The BlackBerry Passport includes a massive 3450mAh battery and while there are arguments to be had about whether or not they should have stuck with a removable battery, I don't personally think it's that big of a deal. In my testing, the BlackBerry Passport survived a full day in any use case and while some nights when usage was heavy I HAD to charge it, there were also nights when usage wasn't as heavy and if I forgot to charge it there was more than enough juice to get me up and running in the morning and into the afternoon. — CrackBerry
 
On the plus side, it packs a 3,450 mAh battery (bigger than the power pack than the Galaxy Note 3 phablet). On the negative side, it’s not removable so you can’t carry a spare. BlackBerry claims 36 hours of battery life, and while that’s probably achievable on standby mode, I found it more like 18-plus hours of moderate and occasional use. By the way that is still excellent, this isn’t a phone you need to charge before dinner. — The Globe and Mail
 
Unlike BlackBerry smartphones of old, the Passport’s integrated battery isn’t removable. But it’s huge (big phones beget big batteries) and it had no trouble lasting a full day for me. Many times, I could get well into day two without having to plug it in. That's great: it's hard to get any work done if your iPhone is begging for a charge at 3PM. – The Verge
 
Overall conclusions:
 
The bulky, awkward design and the unfamiliar keyboard make it hard to justify finding space for it in a pocket or bag.
 
I just don't need such a thing as a long-lasting, email-centric "work" phone anymore. — The Wall Street Journal
 
When reviewing a new device I apply a very simple test suggested by my techie chums: Do I want to keep using this thing? As in, when the review period is over will I keep going? The answer surprised me in this case: If I can ever fully re-acclimatize to the physical keyboard and BB10, I just might make this my primary work phone. I don’t mind the size, it lets me work on text and Web just fine, and I don’t always care if I can’t get the latest iPhone-first social media app. — The Globe and Mail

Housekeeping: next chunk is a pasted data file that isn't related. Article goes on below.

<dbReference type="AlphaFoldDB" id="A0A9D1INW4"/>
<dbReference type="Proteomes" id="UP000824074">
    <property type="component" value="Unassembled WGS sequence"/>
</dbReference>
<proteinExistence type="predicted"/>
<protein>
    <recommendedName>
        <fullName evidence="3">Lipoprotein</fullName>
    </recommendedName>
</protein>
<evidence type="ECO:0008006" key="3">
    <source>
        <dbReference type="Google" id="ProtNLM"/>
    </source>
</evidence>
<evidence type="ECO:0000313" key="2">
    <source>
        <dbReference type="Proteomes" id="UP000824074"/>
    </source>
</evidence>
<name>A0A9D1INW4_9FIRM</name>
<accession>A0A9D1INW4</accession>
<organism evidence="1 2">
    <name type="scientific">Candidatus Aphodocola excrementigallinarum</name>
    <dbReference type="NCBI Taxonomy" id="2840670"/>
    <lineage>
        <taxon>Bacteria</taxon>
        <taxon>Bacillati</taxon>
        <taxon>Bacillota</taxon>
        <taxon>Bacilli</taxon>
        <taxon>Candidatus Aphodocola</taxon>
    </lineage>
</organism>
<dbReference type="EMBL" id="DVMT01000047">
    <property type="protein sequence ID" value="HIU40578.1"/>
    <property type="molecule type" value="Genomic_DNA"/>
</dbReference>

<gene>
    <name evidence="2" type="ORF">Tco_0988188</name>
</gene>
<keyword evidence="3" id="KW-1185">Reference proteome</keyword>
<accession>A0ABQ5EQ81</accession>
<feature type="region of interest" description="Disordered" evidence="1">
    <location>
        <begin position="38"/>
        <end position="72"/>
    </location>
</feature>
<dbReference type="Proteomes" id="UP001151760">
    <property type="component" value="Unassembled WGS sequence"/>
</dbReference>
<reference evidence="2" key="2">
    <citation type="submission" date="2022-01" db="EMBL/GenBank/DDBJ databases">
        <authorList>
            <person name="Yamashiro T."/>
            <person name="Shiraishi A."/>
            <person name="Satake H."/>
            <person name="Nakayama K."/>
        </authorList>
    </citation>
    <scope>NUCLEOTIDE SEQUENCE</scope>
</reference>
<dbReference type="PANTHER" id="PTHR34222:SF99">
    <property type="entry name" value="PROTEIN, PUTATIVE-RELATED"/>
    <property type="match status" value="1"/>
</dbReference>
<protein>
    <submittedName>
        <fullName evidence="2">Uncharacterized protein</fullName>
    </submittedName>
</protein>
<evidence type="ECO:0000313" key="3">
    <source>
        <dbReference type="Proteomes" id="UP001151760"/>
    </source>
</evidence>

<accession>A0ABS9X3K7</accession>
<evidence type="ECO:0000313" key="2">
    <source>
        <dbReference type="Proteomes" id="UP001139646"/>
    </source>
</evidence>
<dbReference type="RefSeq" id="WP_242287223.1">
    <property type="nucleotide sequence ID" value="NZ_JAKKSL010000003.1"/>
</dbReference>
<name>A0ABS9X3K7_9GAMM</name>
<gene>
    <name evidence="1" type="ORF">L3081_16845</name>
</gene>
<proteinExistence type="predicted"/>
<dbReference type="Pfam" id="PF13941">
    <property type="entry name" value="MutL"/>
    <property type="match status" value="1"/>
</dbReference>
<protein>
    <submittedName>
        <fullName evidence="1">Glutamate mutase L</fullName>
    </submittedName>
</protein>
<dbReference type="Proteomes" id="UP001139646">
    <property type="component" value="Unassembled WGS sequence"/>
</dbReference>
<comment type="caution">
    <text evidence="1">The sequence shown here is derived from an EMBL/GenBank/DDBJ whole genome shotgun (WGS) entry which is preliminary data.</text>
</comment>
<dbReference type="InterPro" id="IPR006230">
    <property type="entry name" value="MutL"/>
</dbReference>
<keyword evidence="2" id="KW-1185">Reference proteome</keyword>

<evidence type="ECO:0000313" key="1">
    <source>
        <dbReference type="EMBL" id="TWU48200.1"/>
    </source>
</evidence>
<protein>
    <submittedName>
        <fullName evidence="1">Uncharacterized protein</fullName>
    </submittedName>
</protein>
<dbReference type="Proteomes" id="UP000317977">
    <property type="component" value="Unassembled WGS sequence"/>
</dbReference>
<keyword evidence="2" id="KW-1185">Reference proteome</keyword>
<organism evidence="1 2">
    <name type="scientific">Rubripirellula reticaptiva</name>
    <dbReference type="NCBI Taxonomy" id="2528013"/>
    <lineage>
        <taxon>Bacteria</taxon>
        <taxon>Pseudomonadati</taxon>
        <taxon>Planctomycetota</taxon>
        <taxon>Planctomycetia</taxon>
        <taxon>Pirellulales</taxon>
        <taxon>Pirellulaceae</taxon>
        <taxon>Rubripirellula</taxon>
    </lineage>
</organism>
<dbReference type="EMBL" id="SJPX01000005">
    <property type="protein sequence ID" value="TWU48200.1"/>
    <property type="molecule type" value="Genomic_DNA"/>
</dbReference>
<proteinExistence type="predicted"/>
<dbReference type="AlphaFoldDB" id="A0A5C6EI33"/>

I do a lot of work on my phone. It’s second only to my laptop when it comes to getting my job done. The BlackBerry Passport should be the right phone for me: it was designed from the ground up to get work done.
 
But despite getting a number of things right, like awesome battery life and a solid construction, the Passport got in the way of getting work done more than it helped. Nobody would really argue that iOS is a super productive platform, but my iPhone offers the tools I need to get my job done, and the Passport does not. BlackBerry admits that many of its Power Pro users are still likely to carry two phones, even with the Passport. But if I can get my job done with just one device, why bother carrying two? — The Verge
 
Not enough people know BlackBerry 10 even exists, let alone the fact that's a great operating system. If their first experience on BlackBerry 10 is the BlackBerry Passport, I feel that's a good thing because even though it looks a little odd, it's a pretty complete package when all things are considered. — CrackBerry
 

BlackBerry definitely has its work cut out for it if it wants to become relevant in the smartphone game. We’re not so sure that the Passport is the answer to improve its 0.5 percent (and sinking) share in the global smartphone market. Perhaps the upcoming Classic well help to slightly improve its fortunes, but from where we’re sitting, we’re not so sure that enough people – beyond the BlackBerry faithful will take notice.